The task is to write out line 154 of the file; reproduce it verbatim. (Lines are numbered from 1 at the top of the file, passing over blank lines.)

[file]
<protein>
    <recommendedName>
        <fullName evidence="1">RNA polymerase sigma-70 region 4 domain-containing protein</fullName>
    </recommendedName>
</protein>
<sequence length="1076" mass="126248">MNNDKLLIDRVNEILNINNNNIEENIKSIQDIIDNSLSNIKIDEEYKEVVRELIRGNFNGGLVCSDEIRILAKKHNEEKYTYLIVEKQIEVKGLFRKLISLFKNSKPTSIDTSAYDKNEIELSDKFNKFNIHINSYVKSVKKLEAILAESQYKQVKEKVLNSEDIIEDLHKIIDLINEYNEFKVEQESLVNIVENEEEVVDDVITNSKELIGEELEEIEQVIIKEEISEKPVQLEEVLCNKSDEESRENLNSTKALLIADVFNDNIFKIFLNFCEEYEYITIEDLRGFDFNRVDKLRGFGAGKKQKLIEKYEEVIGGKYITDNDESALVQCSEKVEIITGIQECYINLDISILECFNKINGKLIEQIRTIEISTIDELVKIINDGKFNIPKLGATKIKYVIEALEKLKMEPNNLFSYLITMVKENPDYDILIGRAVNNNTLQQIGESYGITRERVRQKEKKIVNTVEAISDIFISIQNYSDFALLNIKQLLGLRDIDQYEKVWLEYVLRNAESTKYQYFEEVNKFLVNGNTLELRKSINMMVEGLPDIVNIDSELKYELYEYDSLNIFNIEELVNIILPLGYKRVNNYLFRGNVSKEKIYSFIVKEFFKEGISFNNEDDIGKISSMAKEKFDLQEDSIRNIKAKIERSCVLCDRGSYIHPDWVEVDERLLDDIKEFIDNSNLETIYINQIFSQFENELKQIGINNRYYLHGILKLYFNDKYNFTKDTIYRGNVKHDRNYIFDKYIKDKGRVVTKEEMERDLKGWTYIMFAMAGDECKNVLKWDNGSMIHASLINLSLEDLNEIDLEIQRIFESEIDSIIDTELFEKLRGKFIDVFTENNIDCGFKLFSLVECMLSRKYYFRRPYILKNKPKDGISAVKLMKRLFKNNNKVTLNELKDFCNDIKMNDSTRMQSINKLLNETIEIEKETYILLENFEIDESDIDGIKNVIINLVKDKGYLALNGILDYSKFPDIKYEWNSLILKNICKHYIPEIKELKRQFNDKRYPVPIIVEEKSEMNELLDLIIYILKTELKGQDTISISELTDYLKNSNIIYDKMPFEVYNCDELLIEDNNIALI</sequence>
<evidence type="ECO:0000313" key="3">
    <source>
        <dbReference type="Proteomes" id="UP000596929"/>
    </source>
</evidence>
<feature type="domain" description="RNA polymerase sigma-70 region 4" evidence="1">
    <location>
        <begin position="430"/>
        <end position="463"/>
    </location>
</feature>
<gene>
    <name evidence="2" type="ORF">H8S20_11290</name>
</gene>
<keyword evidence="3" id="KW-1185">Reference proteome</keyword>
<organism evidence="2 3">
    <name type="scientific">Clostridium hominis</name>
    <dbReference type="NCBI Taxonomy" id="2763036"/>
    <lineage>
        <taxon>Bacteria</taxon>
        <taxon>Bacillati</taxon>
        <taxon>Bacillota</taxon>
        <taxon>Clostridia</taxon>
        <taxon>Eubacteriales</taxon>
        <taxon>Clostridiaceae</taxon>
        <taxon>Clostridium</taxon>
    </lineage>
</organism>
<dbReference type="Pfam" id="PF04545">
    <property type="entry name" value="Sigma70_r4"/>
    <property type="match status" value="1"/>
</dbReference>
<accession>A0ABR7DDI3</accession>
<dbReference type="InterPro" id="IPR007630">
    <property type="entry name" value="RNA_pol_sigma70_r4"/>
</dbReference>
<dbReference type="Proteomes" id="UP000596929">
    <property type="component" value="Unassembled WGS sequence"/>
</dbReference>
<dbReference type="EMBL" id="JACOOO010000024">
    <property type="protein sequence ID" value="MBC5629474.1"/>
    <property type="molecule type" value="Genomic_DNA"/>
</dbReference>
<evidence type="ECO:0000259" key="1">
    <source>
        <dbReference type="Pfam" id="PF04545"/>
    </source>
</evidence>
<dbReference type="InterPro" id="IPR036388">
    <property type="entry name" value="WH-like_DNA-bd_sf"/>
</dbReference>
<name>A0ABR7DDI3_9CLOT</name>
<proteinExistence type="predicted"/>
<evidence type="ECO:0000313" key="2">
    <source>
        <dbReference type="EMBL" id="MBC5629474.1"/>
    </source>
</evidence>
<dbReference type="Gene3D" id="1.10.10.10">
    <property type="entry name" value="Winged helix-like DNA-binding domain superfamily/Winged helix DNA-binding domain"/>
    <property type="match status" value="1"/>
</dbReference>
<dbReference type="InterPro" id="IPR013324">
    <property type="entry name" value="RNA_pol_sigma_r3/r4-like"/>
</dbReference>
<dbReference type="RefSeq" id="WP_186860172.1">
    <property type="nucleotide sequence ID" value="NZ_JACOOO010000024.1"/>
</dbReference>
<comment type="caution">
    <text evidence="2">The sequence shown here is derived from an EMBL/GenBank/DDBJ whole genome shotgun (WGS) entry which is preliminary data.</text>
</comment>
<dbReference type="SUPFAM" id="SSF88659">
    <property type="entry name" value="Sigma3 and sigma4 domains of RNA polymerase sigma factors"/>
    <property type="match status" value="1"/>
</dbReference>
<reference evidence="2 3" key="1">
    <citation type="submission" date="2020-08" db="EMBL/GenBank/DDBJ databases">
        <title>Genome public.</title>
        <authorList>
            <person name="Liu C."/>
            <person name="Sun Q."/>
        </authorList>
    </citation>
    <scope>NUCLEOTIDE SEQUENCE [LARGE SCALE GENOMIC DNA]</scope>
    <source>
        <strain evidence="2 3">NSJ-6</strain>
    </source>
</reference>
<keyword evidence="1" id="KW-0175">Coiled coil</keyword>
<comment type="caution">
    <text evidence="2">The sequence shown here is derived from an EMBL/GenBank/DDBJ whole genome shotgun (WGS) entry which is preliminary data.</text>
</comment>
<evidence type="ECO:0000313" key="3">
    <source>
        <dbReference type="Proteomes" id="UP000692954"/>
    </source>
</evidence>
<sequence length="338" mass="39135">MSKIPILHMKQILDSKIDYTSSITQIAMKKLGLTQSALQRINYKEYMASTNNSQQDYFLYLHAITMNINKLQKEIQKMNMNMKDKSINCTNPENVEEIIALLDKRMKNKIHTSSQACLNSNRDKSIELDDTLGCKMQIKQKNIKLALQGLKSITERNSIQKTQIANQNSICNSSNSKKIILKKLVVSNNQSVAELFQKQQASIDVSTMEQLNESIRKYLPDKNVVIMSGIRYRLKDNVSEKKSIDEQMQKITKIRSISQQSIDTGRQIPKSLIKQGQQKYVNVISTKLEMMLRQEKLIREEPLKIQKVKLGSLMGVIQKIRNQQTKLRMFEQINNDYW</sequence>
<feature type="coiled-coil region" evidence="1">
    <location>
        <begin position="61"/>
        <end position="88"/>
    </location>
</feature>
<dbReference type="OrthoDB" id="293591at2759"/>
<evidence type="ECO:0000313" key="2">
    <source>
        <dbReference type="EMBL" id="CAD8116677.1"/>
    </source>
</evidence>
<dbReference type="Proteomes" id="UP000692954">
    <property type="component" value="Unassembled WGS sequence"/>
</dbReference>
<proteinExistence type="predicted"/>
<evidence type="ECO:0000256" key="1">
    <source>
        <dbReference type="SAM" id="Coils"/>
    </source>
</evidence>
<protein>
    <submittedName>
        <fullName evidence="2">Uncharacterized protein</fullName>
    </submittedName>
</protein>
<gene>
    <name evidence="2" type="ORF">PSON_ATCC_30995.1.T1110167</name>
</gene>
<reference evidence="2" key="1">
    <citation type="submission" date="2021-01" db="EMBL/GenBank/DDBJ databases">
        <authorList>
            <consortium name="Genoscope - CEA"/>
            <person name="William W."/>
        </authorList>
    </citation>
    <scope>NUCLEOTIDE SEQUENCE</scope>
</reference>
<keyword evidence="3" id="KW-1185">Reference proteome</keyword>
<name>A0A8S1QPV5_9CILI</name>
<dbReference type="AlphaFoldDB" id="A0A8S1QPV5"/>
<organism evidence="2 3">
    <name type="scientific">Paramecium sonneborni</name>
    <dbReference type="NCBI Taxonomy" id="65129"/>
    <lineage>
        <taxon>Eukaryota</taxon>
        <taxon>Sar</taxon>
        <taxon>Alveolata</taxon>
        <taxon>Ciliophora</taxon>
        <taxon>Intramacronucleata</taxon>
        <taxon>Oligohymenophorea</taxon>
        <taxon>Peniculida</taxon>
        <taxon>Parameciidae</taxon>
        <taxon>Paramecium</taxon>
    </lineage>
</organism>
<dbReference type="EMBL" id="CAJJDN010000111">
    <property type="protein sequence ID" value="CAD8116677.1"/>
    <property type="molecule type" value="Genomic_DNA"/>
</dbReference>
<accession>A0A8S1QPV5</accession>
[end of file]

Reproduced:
        <taxon>Intramacronucleata</taxon>